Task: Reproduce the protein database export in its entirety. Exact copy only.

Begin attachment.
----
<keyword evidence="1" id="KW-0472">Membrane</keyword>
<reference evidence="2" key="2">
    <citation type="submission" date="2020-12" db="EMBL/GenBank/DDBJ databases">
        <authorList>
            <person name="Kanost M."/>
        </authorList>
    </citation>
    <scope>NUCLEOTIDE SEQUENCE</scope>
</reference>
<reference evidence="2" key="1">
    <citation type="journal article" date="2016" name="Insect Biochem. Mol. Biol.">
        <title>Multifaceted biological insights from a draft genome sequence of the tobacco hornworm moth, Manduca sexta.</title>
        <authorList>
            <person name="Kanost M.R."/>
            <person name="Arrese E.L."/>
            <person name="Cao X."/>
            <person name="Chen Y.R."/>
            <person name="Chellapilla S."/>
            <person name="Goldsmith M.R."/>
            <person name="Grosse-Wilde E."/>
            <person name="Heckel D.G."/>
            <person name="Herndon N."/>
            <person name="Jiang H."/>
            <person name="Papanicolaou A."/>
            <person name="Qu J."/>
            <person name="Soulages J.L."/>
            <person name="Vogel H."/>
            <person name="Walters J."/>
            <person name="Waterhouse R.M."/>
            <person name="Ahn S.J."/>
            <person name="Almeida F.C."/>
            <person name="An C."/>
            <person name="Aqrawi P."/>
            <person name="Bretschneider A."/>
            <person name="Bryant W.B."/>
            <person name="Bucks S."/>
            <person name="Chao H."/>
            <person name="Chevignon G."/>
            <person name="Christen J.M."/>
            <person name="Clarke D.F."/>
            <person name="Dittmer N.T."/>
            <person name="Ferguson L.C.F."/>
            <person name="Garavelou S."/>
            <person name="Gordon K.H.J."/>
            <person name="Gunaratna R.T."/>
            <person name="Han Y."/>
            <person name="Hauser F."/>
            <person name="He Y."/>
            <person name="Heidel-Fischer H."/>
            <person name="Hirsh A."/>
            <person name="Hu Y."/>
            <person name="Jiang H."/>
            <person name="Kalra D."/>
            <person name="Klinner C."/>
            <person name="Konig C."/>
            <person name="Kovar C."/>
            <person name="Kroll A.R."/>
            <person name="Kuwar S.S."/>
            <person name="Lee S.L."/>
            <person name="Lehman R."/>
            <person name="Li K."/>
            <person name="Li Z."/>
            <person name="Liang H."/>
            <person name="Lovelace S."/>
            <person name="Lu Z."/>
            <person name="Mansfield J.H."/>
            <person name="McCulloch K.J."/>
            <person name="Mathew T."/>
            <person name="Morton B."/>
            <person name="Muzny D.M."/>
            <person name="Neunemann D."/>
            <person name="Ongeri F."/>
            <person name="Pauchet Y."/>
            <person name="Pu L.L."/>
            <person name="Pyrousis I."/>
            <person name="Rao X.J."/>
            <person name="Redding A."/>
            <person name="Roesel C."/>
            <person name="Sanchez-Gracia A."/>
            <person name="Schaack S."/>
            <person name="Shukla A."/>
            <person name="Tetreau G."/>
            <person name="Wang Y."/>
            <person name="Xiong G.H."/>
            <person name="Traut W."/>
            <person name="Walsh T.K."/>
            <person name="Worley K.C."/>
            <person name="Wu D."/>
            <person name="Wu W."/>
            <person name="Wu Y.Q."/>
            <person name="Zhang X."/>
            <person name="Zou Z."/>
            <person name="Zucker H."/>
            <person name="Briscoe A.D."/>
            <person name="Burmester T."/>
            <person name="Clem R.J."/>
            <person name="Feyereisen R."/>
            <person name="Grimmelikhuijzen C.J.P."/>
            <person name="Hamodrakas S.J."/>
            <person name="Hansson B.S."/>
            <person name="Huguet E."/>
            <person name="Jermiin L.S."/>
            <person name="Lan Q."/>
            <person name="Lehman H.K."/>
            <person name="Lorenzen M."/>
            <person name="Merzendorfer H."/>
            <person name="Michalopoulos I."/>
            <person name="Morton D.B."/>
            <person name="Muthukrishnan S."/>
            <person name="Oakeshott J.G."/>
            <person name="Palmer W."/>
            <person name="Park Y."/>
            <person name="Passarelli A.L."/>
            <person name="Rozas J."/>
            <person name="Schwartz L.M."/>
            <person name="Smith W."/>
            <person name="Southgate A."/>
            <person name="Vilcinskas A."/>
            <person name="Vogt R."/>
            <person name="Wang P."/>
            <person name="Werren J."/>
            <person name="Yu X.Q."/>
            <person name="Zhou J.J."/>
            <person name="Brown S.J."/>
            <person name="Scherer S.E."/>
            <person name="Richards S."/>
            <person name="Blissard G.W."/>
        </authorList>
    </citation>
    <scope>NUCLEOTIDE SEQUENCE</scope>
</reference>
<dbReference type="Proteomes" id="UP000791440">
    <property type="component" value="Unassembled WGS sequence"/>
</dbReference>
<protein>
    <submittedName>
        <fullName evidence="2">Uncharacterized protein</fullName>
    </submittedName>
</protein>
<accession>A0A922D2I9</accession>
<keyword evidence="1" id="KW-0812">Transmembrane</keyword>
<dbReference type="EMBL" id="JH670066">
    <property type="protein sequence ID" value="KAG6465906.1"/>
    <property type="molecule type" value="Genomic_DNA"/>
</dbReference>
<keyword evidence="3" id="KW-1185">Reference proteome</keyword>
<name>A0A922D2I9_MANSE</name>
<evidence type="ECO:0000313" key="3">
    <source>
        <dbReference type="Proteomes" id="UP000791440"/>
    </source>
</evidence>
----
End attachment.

<keyword evidence="1" id="KW-0472">Membrane</keyword>
<reference evidence="2" key="2">
    <citation type="submission" date="2020-12" db="EMBL/GenBank/DDBJ databases">
        <authorList>
            <person name="Kanost M."/>
        </authorList>
    </citation>
    <scope>NUCLEOTIDE SEQUENCE</scope>
</reference>
<reference evidence="2" key="1">
    <citation type="journal article" date="2016" name="Insect Biochem. Mol. Biol.">
        <title>Multifaceted biological insights from a draft genome sequence of the tobacco hornworm moth, Manduca sexta.</title>
        <authorList>
            <person name="Kanost M.R."/>
            <person name="Arrese E.L."/>
            <person name="Cao X."/>
            <person name="Chen Y.R."/>
            <person name="Chellapilla S."/>
            <person name="Goldsmith M.R."/>
            <person name="Grosse-Wilde E."/>
            <person name="Heckel D.G."/>
            <person name="Herndon N."/>
            <person name="Jiang H."/>
            <person name="Papanicolaou A."/>
            <person name="Qu J."/>
            <person name="Soulages J.L."/>
            <person name="Vogel H."/>
            <person name="Walters J."/>
            <person name="Waterhouse R.M."/>
            <person name="Ahn S.J."/>
            <person name="Almeida F.C."/>
            <person name="An C."/>
            <person name="Aqrawi P."/>
            <person name="Bretschneider A."/>
            <person name="Bryant W.B."/>
            <person name="Bucks S."/>
            <person name="Chao H."/>
            <person name="Chevignon G."/>
            <person name="Christen J.M."/>
            <person name="Clarke D.F."/>
            <person name="Dittmer N.T."/>
            <person name="Ferguson L.C.F."/>
            <person name="Garavelou S."/>
            <person name="Gordon K.H.J."/>
            <person name="Gunaratna R.T."/>
            <person name="Han Y."/>
            <person name="Hauser F."/>
            <person name="He Y."/>
            <person name="Heidel-Fischer H."/>
            <person name="Hirsh A."/>
            <person name="Hu Y."/>
            <person name="Jiang H."/>
            <person name="Kalra D."/>
            <person name="Klinner C."/>
            <person name="Konig C."/>
            <person name="Kovar C."/>
            <person name="Kroll A.R."/>
            <person name="Kuwar S.S."/>
            <person name="Lee S.L."/>
            <person name="Lehman R."/>
            <person name="Li K."/>
            <person name="Li Z."/>
            <person name="Liang H."/>
            <person name="Lovelace S."/>
            <person name="Lu Z."/>
            <person name="Mansfield J.H."/>
            <person name="McCulloch K.J."/>
            <person name="Mathew T."/>
            <person name="Morton B."/>
            <person name="Muzny D.M."/>
            <person name="Neunemann D."/>
            <person name="Ongeri F."/>
            <person name="Pauchet Y."/>
            <person name="Pu L.L."/>
            <person name="Pyrousis I."/>
            <person name="Rao X.J."/>
            <person name="Redding A."/>
            <person name="Roesel C."/>
            <person name="Sanchez-Gracia A."/>
            <person name="Schaack S."/>
            <person name="Shukla A."/>
            <person name="Tetreau G."/>
            <person name="Wang Y."/>
            <person name="Xiong G.H."/>
            <person name="Traut W."/>
            <person name="Walsh T.K."/>
            <person name="Worley K.C."/>
            <person name="Wu D."/>
            <person name="Wu W."/>
            <person name="Wu Y.Q."/>
            <person name="Zhang X."/>
            <person name="Zou Z."/>
            <person name="Zucker H."/>
            <person name="Briscoe A.D."/>
            <person name="Burmester T."/>
            <person name="Clem R.J."/>
            <person name="Feyereisen R."/>
            <person name="Grimmelikhuijzen C.J.P."/>
            <person name="Hamodrakas S.J."/>
            <person name="Hansson B.S."/>
            <person name="Huguet E."/>
            <person name="Jermiin L.S."/>
            <person name="Lan Q."/>
            <person name="Lehman H.K."/>
            <person name="Lorenzen M."/>
            <person name="Merzendorfer H."/>
            <person name="Michalopoulos I."/>
            <person name="Morton D.B."/>
            <person name="Muthukrishnan S."/>
            <person name="Oakeshott J.G."/>
            <person name="Palmer W."/>
            <person name="Park Y."/>
            <person name="Passarelli A.L."/>
            <person name="Rozas J."/>
            <person name="Schwartz L.M."/>
            <person name="Smith W."/>
            <person name="Southgate A."/>
            <person name="Vilcinskas A."/>
            <person name="Vogt R."/>
            <person name="Wang P."/>
            <person name="Werren J."/>
            <person name="Yu X.Q."/>
            <person name="Zhou J.J."/>
            <person name="Brown S.J."/>
            <person name="Scherer S.E."/>
            <person name="Richards S."/>
            <person name="Blissard G.W."/>
        </authorList>
    </citation>
    <scope>NUCLEOTIDE SEQUENCE</scope>
</reference>
<dbReference type="Proteomes" id="UP000791440">
    <property type="component" value="Unassembled WGS sequence"/>
</dbReference>
<protein>
    <submittedName>
        <fullName evidence="2">Uncharacterized protein</fullName>
    </submittedName>
</protein>
<accession>A0A922D2I9</accession>
<keyword evidence="1" id="KW-0812">Transmembrane</keyword>
<dbReference type="EMBL" id="JH670066">
    <property type="protein sequence ID" value="KAG6465906.1"/>
    <property type="molecule type" value="Genomic_DNA"/>
</dbReference>
<keyword evidence="3" id="KW-1185">Reference proteome</keyword>
<name>A0A922D2I9_MANSE</name>
<evidence type="ECO:0000313" key="3">
    <source>
        <dbReference type="Proteomes" id="UP000791440"/>
    </source>
</evidence>